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BMC Med Educ. 2020 Feb 19;20(1):49. doi: 10.1186/s12909-020-1926-y.

Simulation-based mastery learning compared to standard education for discussing diagnostic uncertainty with patients in the emergency department: a randomized controlled trial.

Author information

1
Department of Emergency Medicine, Northwestern University Feinberg School of Medicine, 211 East Ontario, Suite 200, Chicago, IL, 60611, USA. d-mccarthy2@northwestern.edu.
2
Division of General Internal Medicine and Geriatrics, Northwestern University, Philadelphia, PA, USA.
3
Division of General Internal Medicine, Department of Medicine, Northwestern University Feinberg School of Medicine, Chicago, IL, USA.
4
Department of Medical Education, Northwestern University Feinberg School of Medicine, Chicago, IL, USA.
5
Department of Emergency Medicine, Northwestern University Feinberg School of Medicine, 211 East Ontario, Suite 200, Chicago, IL, 60611, USA.
6
Department of Emergency Medicine, Thomas Jefferson University, Philadelphia, PA, USA.
7
Division of Biostatistics, Department of Pharmacology and Experimental Therapeutics, Thomas Jefferson University, Philadelphia, PA, USA.

Abstract

BACKGROUND:

Diagnostic uncertainty occurs frequently in emergency medical care, with more than one-third of patients leaving the emergency department (ED) without a clear diagnosis. Despite this frequency, ED providers are not adequately trained on how to discuss diagnostic uncertainty with these patients, who often leave the ED confused and concerned. To address this training need, we developed the Uncertainty Communication Education Module (UCEM) to teach physicians how to discuss diagnostic uncertainty. The purpose of the study is to evaluate the effectiveness of the UCEM in improving physician communications.

METHODS:

The trial is a multicenter, two-arm randomized controlled trial designed to teach communication skills using simulation-based mastery learning (SBML). Resident emergency physicians from two training programs will be randomly assigned to immediate or delayed receipt of the two-part UCEM intervention after completing a baseline standardized patient encounter. The two UCEM components are: 1) a web-based interactive module, and 2) a smart-phone-based game. Both formats teach and reinforce communication skills for patient cases involving diagnostic uncertainty. Following baseline testing, participants in the immediate intervention arm will complete a remote deliberate practice session via a video platform and subsequently return for a second study visit to assess if they have achieved mastery. Participants in the delayed intervention arm will receive access to UCEM and remote deliberate practice after the second study visit. The primary outcome of interest is the proportion of residents in the immediate intervention arm who achieve mastery at the second study visit.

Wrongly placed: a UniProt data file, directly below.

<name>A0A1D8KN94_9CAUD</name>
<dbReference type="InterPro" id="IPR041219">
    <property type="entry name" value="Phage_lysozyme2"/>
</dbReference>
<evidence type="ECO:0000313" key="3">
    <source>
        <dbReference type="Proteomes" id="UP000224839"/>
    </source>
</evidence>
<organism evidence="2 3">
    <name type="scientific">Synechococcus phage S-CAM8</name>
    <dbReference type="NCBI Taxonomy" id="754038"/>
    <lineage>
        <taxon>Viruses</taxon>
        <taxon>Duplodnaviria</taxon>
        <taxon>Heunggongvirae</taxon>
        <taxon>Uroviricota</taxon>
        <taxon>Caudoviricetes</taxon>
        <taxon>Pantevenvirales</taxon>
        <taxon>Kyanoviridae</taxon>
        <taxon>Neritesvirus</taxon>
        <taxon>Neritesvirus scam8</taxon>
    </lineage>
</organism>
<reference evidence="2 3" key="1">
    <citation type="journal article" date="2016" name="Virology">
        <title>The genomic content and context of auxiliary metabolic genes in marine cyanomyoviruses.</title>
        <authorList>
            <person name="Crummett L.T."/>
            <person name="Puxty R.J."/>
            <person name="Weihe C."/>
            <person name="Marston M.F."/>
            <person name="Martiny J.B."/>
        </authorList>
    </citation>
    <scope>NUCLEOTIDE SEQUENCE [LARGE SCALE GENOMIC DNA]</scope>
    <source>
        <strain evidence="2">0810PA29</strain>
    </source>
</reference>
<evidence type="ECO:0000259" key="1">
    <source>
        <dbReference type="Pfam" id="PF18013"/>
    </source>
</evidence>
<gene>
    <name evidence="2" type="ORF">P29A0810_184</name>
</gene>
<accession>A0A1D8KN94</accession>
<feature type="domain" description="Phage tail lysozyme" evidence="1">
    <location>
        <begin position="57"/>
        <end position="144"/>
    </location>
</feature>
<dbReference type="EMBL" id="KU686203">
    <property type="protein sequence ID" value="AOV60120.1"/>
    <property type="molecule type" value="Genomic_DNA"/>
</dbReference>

DISCUSSION:

Patients' understanding of the care they received has implications for care quality, safety, and patient satisfaction, especially when they are discharged without a definitive diagnosis. Developing a patient-centered diagnostic uncertainty communication strategy will improve safety of acute care discharges. Although use of SBML is a resource intensive educational approach, this trial has been deliberately designed to have a low-resource, scalable intervention that would allow for widespread dissemination and uptake.

TRIAL REGISTRATION:

The trial was registered at clinicaltrials.gov (NCT04021771). Registration date: July 16, 2019.

KEYWORDS:

Communication; Emergency department; Emergency medicine; Medical education; Simulation based mastery learning; Uncertainty

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